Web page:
Saving Sergeant Kirksey

6/11/2014, 5:05 p.m.

By Dalton Narine

In the many years following his stint in Vietnam, Sgt. Jesse Kirksey (pronounced Kirsey), of Richmond Heights, fought another war in another world on a post-traumatic landscape. But he couldn’t have persevered through the tug of war with himself and the aftermath without new ways of healing and considerable spiritual support from his wife, Theresa.

“I got to hold the family,” Theresa admitted “I had to be on the battlefield myself. With all these forces going on, I refused to let that happen. The heavy drinking, the nightmares. It’s not about me anymore. Our (five) children are involved.”

She didn’t realize it, but Theresa had moved beyond basic training and was responding to survival instincts.

They’d been married since 1973, and all of his combat experiences contributed to an atmosphere of uncertainty and discomfort in the home. It’s a proven postwar theme of the grunt. How to explain such meanderings and mental agitation of a veteran who seems to be remembering? Or, holding a few names in remembrance.

His drinking is the reverse behavior of a man who, in dancing away far enough from the jungle fever, boomerangs back to the subconscious waltz of life away from the bush.

Sometimes you need a more accurate mirror of yourself to see the truth.

Without much of a choice, then, Kirksey still leans on the arm of his wife, the engineer of his newfound religion, which tends to make everyday struggles spiritual. A deeper sensation than the intellectual stimulation he got from reading the Bible from his bunk in the hootch in the Nam.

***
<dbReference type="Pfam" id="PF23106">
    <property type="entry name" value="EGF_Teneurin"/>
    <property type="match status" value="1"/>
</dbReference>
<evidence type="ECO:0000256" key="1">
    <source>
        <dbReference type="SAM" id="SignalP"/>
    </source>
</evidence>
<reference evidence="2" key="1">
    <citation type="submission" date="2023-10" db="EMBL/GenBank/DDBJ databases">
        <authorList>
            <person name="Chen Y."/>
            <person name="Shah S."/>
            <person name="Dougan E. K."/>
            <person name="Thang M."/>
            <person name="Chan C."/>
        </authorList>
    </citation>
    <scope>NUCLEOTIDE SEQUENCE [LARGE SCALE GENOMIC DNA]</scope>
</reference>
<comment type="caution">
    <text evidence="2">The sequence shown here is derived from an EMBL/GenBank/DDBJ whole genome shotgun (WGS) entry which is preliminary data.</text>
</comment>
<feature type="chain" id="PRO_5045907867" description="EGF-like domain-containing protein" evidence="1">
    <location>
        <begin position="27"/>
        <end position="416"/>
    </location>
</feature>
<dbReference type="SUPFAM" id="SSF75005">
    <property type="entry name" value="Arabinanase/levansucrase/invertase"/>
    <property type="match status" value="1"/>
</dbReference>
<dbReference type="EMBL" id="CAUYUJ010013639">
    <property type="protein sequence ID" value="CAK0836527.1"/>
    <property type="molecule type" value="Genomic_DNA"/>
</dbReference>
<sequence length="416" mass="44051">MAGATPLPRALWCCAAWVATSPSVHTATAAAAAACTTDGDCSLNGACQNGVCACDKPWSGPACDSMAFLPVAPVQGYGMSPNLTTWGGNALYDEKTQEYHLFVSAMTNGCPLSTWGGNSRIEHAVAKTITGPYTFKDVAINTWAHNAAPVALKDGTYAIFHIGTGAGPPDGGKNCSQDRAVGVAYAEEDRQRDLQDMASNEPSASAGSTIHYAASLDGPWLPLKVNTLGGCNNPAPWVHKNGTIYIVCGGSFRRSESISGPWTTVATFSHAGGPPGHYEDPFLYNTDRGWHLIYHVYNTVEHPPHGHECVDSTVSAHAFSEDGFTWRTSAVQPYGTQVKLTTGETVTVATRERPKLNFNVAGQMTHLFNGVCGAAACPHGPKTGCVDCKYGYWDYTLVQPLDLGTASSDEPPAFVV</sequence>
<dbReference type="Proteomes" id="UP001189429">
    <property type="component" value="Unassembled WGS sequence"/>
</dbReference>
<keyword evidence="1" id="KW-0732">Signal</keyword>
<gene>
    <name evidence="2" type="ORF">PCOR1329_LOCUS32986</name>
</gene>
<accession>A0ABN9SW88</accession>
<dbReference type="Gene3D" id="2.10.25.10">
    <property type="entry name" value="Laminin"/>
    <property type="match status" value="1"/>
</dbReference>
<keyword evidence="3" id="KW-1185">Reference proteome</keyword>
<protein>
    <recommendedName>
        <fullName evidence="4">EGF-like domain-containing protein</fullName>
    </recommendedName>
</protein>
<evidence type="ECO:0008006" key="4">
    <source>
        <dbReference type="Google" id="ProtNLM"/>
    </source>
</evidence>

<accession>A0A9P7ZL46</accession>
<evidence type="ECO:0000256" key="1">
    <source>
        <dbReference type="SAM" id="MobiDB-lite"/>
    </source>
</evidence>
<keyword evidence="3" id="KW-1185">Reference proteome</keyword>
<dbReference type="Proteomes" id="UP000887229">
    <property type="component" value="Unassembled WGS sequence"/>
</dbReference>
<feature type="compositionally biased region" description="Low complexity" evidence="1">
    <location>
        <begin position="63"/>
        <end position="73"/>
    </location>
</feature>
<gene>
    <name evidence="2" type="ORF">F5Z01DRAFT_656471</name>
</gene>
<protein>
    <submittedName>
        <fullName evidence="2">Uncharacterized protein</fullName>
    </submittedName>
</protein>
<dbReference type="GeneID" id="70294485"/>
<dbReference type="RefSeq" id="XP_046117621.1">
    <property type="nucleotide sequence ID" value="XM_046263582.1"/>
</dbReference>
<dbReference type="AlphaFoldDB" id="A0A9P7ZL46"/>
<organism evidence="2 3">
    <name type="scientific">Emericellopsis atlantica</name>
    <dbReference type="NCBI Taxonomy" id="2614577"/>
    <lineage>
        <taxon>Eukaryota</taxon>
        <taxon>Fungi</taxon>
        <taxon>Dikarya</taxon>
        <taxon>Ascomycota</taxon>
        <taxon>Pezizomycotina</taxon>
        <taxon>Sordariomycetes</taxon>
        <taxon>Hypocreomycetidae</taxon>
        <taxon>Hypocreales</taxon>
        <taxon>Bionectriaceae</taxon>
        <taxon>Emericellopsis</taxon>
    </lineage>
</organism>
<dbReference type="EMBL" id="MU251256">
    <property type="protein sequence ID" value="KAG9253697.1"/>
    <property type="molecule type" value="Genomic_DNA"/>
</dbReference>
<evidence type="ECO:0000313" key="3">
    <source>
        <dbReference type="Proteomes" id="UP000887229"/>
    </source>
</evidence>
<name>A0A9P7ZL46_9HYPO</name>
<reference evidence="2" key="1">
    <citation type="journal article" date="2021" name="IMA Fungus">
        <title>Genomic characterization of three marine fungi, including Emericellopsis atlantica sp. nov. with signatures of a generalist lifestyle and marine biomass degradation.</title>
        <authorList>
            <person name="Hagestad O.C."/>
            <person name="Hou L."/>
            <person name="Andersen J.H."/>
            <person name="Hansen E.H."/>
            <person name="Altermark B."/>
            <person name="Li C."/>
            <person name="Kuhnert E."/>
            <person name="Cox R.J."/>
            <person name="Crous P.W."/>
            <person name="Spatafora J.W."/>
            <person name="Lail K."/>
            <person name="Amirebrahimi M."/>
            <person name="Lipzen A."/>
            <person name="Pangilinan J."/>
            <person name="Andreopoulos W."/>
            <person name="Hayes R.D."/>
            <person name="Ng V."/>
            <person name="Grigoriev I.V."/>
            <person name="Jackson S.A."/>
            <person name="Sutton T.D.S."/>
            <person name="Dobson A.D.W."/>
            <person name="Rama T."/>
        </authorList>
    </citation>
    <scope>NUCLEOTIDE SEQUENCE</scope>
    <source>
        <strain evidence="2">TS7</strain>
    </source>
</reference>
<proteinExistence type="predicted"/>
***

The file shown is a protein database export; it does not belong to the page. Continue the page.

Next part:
Born in Monticello, FL, about 144 miles from Jacksonville, Kirksey came from a family of four brothers and five sisters and was rejected by the army at 18 years old on account of flat feet. Eight years later, he was on a construction site when the army turned around and drafted him. He would report to the induction center in March 1967, at the apogee of the war.

That stung him.

“It was a sad day, because I knew I was going to Vietnam. I had a few buddies from Monticello that were killed over there. I went to their funerals.

“So it pissed me off. It was dishonorable. I was going on 27.”

Training in basic and advanced infantry warfare, Kirksey made fast friends with John, a 17-year-old Jewish jokester and motor cycle rider from Brooklyn, NY, whose nickname was The Road Handler, which served the memory better than his surname; and Robert English, 20, who doted on a wife and young daughter in Newark, NJ. Both trainees doled out such respect for him as a father figure that he went by the plain ol’ sobriquet, Pop. Later he would meet a Native American teenager with a booming voice they called Cochise, who wore his ancestry on a bandanna as if it were included in the uniform.

Upon graduation, John, Robert and Pop boarded a flight to South Vietnam. Cochise would soon follow.

They saw action from the confines of armored personnel carriers (APCs) that earned the nickname 'Green Dragon' by an enemy known as Charlie, for its mashup of heavy thickets in deep jungle and tendency to overrun Viet Cong positions.